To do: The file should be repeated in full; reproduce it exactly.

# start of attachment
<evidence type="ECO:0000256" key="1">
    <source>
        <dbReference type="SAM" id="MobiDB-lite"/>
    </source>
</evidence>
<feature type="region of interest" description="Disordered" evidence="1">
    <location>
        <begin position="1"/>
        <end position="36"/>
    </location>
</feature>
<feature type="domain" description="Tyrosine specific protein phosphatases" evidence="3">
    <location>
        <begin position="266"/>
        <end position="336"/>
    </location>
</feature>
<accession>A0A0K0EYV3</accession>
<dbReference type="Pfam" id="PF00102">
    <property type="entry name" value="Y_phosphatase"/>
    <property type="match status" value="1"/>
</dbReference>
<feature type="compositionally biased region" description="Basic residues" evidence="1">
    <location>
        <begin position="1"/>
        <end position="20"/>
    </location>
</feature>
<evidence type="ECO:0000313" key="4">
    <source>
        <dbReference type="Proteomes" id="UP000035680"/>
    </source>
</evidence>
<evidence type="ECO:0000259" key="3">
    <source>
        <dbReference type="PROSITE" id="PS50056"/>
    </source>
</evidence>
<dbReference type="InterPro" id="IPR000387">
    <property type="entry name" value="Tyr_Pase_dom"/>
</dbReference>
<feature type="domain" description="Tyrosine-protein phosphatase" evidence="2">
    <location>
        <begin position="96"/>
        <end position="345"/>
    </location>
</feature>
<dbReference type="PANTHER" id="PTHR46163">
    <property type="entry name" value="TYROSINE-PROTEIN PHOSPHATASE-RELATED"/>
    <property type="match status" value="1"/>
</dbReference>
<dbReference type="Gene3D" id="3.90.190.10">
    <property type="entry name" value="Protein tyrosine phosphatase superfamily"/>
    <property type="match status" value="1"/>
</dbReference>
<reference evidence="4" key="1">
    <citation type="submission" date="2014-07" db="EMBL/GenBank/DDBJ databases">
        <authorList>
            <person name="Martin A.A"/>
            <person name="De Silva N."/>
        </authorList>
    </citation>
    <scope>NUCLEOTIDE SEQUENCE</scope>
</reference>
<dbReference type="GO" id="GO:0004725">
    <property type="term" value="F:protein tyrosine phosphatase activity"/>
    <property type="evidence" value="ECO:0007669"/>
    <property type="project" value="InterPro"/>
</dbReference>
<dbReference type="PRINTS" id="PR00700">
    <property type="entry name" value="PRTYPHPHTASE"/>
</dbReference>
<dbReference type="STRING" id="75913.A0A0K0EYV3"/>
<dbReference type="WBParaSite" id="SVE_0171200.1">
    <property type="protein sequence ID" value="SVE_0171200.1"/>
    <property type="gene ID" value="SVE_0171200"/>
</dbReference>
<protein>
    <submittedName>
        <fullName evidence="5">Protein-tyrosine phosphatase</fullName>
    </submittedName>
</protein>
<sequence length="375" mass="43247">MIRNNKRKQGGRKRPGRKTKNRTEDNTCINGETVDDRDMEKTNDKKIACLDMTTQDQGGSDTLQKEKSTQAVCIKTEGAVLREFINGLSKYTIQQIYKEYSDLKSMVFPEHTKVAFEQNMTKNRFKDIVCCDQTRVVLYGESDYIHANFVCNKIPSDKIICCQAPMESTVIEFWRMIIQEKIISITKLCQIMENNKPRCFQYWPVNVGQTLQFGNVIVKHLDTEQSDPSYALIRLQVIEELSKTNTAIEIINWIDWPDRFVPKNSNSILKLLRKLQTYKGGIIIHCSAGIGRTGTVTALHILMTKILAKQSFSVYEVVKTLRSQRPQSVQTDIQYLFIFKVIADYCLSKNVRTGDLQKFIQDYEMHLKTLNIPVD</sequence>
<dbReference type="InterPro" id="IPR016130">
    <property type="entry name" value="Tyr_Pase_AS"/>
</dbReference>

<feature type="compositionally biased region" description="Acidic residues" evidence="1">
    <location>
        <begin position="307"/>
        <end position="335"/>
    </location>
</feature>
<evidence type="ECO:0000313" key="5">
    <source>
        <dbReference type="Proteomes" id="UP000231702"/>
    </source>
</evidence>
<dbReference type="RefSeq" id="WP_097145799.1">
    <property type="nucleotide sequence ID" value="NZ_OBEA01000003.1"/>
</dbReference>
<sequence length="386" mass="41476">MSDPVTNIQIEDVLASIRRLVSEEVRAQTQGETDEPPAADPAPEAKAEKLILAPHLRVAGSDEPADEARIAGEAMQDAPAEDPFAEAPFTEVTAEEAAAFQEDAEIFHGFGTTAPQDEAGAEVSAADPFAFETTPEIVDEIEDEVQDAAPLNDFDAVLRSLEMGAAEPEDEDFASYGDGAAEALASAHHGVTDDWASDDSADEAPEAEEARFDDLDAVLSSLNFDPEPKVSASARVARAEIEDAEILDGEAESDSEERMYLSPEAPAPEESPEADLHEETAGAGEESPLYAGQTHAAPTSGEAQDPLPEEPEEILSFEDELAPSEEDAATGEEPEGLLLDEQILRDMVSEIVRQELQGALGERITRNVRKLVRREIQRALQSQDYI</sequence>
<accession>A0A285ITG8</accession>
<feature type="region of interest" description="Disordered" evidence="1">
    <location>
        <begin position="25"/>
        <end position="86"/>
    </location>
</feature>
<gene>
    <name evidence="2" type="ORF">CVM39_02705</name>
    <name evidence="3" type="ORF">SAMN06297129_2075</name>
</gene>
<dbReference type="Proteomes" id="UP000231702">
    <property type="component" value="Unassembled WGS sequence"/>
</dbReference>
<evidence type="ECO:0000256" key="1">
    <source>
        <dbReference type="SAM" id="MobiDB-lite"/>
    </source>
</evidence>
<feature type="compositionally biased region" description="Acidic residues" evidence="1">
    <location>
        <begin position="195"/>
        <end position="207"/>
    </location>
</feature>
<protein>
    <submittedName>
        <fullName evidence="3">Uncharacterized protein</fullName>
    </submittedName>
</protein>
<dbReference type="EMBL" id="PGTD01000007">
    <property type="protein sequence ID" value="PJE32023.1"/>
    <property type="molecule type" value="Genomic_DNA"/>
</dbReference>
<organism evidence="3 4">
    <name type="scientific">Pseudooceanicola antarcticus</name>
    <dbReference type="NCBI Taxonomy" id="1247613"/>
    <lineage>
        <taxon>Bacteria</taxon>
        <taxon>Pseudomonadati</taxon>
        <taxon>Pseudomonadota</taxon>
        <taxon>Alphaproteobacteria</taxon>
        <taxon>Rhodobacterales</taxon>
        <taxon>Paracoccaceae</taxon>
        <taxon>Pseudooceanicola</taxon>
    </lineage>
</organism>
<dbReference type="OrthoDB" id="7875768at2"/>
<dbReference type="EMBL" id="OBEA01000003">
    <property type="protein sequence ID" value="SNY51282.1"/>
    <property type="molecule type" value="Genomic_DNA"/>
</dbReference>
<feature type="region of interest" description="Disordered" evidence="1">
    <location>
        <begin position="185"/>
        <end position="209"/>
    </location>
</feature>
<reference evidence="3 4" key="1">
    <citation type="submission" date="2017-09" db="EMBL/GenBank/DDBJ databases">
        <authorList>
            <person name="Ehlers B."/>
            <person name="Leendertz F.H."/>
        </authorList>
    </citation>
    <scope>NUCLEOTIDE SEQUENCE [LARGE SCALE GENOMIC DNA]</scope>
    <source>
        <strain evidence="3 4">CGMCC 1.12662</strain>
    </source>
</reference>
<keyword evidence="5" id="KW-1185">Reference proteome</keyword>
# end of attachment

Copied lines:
<evidence type="ECO:0000256" key="1">
    <source>
        <dbReference type="SAM" id="MobiDB-lite"/>
    </source>
</evidence>
<feature type="region of interest" description="Disordered" evidence="1">
    <location>
        <begin position="1"/>
        <end position="36"/>
    </location>
</feature>
<feature type="domain" description="Tyrosine specific protein phosphatases" evidence="3">
    <location>
        <begin position="266"/>
        <end position="336"/>
    </location>
</feature>
<accession>A0A0K0EYV3</accession>
<dbReference type="Pfam" id="PF00102">
    <property type="entry name" value="Y_phosphatase"/>
    <property type="match status" value="1"/>
</dbReference>
<feature type="compositionally biased region" description="Basic residues" evidence="1">
    <location>
        <begin position="1"/>
        <end position="20"/>
    </location>
</feature>
<evidence type="ECO:0000313" key="4">
    <source>
        <dbReference type="Proteomes" id="UP000035680"/>
    </source>
</evidence>
<evidence type="ECO:0000259" key="3">
    <source>
        <dbReference type="PROSITE" id="PS50056"/>
    </source>
</evidence>
<dbReference type="InterPro" id="IPR000387">
    <property type="entry name" value="Tyr_Pase_dom"/>
</dbReference>
<feature type="domain" description="Tyrosine-protein phosphatase" evidence="2">
    <location>
        <begin position="96"/>
        <end position="345"/>
    </location>
</feature>
<dbReference type="PANTHER" id="PTHR46163">
    <property type="entry name" value="TYROSINE-PROTEIN PHOSPHATASE-RELATED"/>
    <property type="match status" value="1"/>
</dbReference>
<dbReference type="Gene3D" id="3.90.190.10">
    <property type="entry name" value="Protein tyrosine phosphatase superfamily"/>
    <property type="match status" value="1"/>
</dbReference>
<reference evidence="4" key="1">
    <citation type="submission" date="2014-07" db="EMBL/GenBank/DDBJ databases">
        <authorList>
            <person name="Martin A.A"/>
            <person name="De Silva N."/>
        </authorList>
    </citation>
    <scope>NUCLEOTIDE SEQUENCE</scope>
</reference>
<dbReference type="GO" id="GO:0004725">
    <property type="term" value="F:protein tyrosine phosphatase activity"/>
    <property type="evidence" value="ECO:0007669"/>
    <property type="project" value="InterPro"/>
</dbReference>
<dbReference type="PRINTS" id="PR00700">
    <property type="entry name" value="PRTYPHPHTASE"/>
</dbReference>
<dbReference type="STRING" id="75913.A0A0K0EYV3"/>
<dbReference type="WBParaSite" id="SVE_0171200.1">
    <property type="protein sequence ID" value="SVE_0171200.1"/>
    <property type="gene ID" value="SVE_0171200"/>
</dbReference>
<protein>
    <submittedName>
        <fullName evidence="5">Protein-tyrosine phosphatase</fullName>
    </submittedName>
</protein>
<sequence length="375" mass="43247">MIRNNKRKQGGRKRPGRKTKNRTEDNTCINGETVDDRDMEKTNDKKIACLDMTTQDQGGSDTLQKEKSTQAVCIKTEGAVLREFINGLSKYTIQQIYKEYSDLKSMVFPEHTKVAFEQNMTKNRFKDIVCCDQTRVVLYGESDYIHANFVCNKIPSDKIICCQAPMESTVIEFWRMIIQEKIISITKLCQIMENNKPRCFQYWPVNVGQTLQFGNVIVKHLDTEQSDPSYALIRLQVIEELSKTNTAIEIINWIDWPDRFVPKNSNSILKLLRKLQTYKGGIIIHCSAGIGRTGTVTALHILMTKILAKQSFSVYEVVKTLRSQRPQSVQTDIQYLFIFKVIADYCLSKNVRTGDLQKFIQDYEMHLKTLNIPVD</sequence>
<dbReference type="InterPro" id="IPR016130">
    <property type="entry name" value="Tyr_Pase_AS"/>
</dbReference>

<feature type="compositionally biased region" description="Acidic residues" evidence="1">
    <location>
        <begin position="307"/>
        <end position="335"/>
    </location>
</feature>
<evidence type="ECO:0000313" key="5">
    <source>
        <dbReference type="Proteomes" id="UP000231702"/>
    </source>
</evidence>
<dbReference type="RefSeq" id="WP_097145799.1">
    <property type="nucleotide sequence ID" value="NZ_OBEA01000003.1"/>
</dbReference>
<sequence length="386" mass="41476">MSDPVTNIQIEDVLASIRRLVSEEVRAQTQGETDEPPAADPAPEAKAEKLILAPHLRVAGSDEPADEARIAGEAMQDAPAEDPFAEAPFTEVTAEEAAAFQEDAEIFHGFGTTAPQDEAGAEVSAADPFAFETTPEIVDEIEDEVQDAAPLNDFDAVLRSLEMGAAEPEDEDFASYGDGAAEALASAHHGVTDDWASDDSADEAPEAEEARFDDLDAVLSSLNFDPEPKVSASARVARAEIEDAEILDGEAESDSEERMYLSPEAPAPEESPEADLHEETAGAGEESPLYAGQTHAAPTSGEAQDPLPEEPEEILSFEDELAPSEEDAATGEEPEGLLLDEQILRDMVSEIVRQELQGALGERITRNVRKLVRREIQRALQSQDYI</sequence>
<accession>A0A285ITG8</accession>
<feature type="region of interest" description="Disordered" evidence="1">
    <location>
        <begin position="25"/>
        <end position="86"/>
    </location>
</feature>
<gene>
    <name evidence="2" type="ORF">CVM39_02705</name>
    <name evidence="3" type="ORF">SAMN06297129_2075</name>
</gene>
<dbReference type="Proteomes" id="UP000231702">
    <property type="component" value="Unassembled WGS sequence"/>
</dbReference>
<evidence type="ECO:0000256" key="1">
    <source>
        <dbReference type="SAM" id="MobiDB-lite"/>
    </source>
</evidence>
<feature type="compositionally biased region" description="Acidic residues" evidence="1">
    <location>
        <begin position="195"/>
        <end position="207"/>
    </location>
</feature>
<protein>
    <submittedName>
        <fullName evidence="3">Uncharacterized protein</fullName>
    </submittedName>
</protein>
<dbReference type="EMBL" id="PGTD01000007">
    <property type="protein sequence ID" value="PJE32023.1"/>
    <property type="molecule type" value="Genomic_DNA"/>
</dbReference>
<organism evidence="3 4">
    <name type="scientific">Pseudooceanicola antarcticus</name>
    <dbReference type="NCBI Taxonomy" id="1247613"/>
    <lineage>
        <taxon>Bacteria</taxon>
        <taxon>Pseudomonadati</taxon>
        <taxon>Pseudomonadota</taxon>
        <taxon>Alphaproteobacteria</taxon>
        <taxon>Rhodobacterales</taxon>
        <taxon>Paracoccaceae</taxon>
        <taxon>Pseudooceanicola</taxon>
    </lineage>
</organism>
<dbReference type="OrthoDB" id="7875768at2"/>
<dbReference type="EMBL" id="OBEA01000003">
    <property type="protein sequence ID" value="SNY51282.1"/>
    <property type="molecule type" value="Genomic_DNA"/>
</dbReference>
<feature type="region of interest" description="Disordered" evidence="1">
    <location>
        <begin position="185"/>
        <end position="209"/>
    </location>
</feature>
<reference evidence="3 4" key="1">
    <citation type="submission" date="2017-09" db="EMBL/GenBank/DDBJ databases">
        <authorList>
            <person name="Ehlers B."/>
            <person name="Leendertz F.H."/>
        </authorList>
    </citation>
    <scope>NUCLEOTIDE SEQUENCE [LARGE SCALE GENOMIC DNA]</scope>
    <source>
        <strain evidence="3 4">CGMCC 1.12662</strain>
    </source>
</reference>
<keyword evidence="5" id="KW-1185">Reference proteome</keyword>